Do you have big financial aspirations but no clue about how to put your grand plans into action? It’s time to stop procrastinating.
Here are some tips to help you get down to business, define your financial goals, and start working towards them.
Assess Your Financial Situation
Your financial aspirations may not be the same as your friend’s or colleague’s, and similarly, your current financial situation may also not be the same as theirs.
Take a close look at where you stand financially and that will help you decide where you need to get in the pursuit of a financially secure future. For example, if you don’t have any existing savings or inheritance to fall back on financially, you’ll have to figure out how to optimize your income and how much to save in order to enjoy a comfortable retirement.
State Your Goals Clearly
‘Saving more’ is not a financial goal, and neither is ‘spending less’. Your goals need to be specific and quantifiable. For example, you need to save at least 25 percent of a property value to make the down payment.
To make sure your goals are achievable, they must also be realistic. Keep in mind your financial resources and commitments as you set your goals.
Decide On A Time Frame
From a financial standpoint, we all have different objectives, and not all of these can or need to be achieved right away. It’s always best to split your goals into short, medium and long term, and then start prioritizing and working towards them.
[Related: Have You Tried The ‘Zero-Sum Budget’ Yet?]
Short-term goals: These could be very near-term goals for the next six months to one to two years, like building an emergency fund or saving up a fixed amount for your annual vacation.
Medium-term goals: These goals can be set for the next three to five years. Examples include saving up for a down payment on a new house or paying off a student loan.
Long-term goals: These goals should be set for longer terms above five years, going up to 10-15 years based on your specific requirements. For example, saving for retirement and building your child’s college education fund are the ideal long-term goals for many.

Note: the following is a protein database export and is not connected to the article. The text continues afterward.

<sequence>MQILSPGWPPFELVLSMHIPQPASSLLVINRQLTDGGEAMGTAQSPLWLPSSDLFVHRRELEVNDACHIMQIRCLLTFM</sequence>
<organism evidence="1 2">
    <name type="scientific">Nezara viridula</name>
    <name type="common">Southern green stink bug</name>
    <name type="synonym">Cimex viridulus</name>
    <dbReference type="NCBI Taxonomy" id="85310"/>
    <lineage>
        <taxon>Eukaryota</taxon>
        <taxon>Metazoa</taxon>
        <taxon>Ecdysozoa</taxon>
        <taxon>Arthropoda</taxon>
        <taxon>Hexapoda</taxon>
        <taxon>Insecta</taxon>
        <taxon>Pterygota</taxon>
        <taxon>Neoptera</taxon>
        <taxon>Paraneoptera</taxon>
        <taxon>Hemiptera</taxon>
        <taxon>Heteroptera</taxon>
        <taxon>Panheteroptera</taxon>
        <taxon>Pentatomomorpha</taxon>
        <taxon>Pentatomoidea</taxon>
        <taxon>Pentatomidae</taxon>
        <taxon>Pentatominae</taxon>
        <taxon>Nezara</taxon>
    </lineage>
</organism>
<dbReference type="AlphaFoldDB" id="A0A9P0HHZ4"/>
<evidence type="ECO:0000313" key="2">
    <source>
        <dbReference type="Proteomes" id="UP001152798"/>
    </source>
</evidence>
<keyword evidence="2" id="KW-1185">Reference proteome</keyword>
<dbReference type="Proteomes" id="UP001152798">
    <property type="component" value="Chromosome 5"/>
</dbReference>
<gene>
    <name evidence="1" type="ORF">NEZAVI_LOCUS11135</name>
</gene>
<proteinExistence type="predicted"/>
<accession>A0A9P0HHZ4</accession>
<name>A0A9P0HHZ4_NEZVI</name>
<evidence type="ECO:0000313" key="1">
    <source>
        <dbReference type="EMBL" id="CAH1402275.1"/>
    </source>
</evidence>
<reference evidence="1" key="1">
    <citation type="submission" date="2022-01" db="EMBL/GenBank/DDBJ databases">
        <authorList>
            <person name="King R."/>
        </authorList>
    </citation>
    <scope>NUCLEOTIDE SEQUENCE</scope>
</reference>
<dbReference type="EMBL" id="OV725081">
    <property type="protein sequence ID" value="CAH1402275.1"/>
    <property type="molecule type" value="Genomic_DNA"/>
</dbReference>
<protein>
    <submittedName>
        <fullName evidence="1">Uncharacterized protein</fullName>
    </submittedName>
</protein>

Figure Out How To Get There
So you know what your goals are and how much time you need to attain them, now you have to figure out your plan of action.
If your goals require you to save a fixed amount of money every month, create a budget. Having a budget will ensure you don’t overspend, and it will help you systematically allocate your income towards the budget categories you need to prioritize – Paying off debt, saving for retirement, building an investment portfolio and so on.
If your long-term goal is to save for retirement, you need to figure out how much you need to save every month towards building a retirement corpus that will ensure financial security in your retirement years.
If debt repayment is your medium-term goal, you have to prioritize which debts to pay off first. This could mean paying off the costliest one first, i.e., the one with the highest interest rate or getting rid of the smallest one first – Whatever route you take, just make sure you have a strategy in place to help you stay focused.
Track Your Progress
Reviewing your progress is the last and most important bit. You need to constantly look at and track your finances to avoid straying off the course.
If you’ve invested money, keep a periodic check on how those investments are doing and make changes in your investment portfolio if needed. If you’re saving for retirement, check to see if you’re contributing enough or falling behind schedule.
And feel free to shake things up and reassess your financial goals. Your financial situation may change over time, and this may cause a change in your long-term financial strategy. For example, you may decide to retire early if you’ve managed to build a big fat nest egg for your retirement.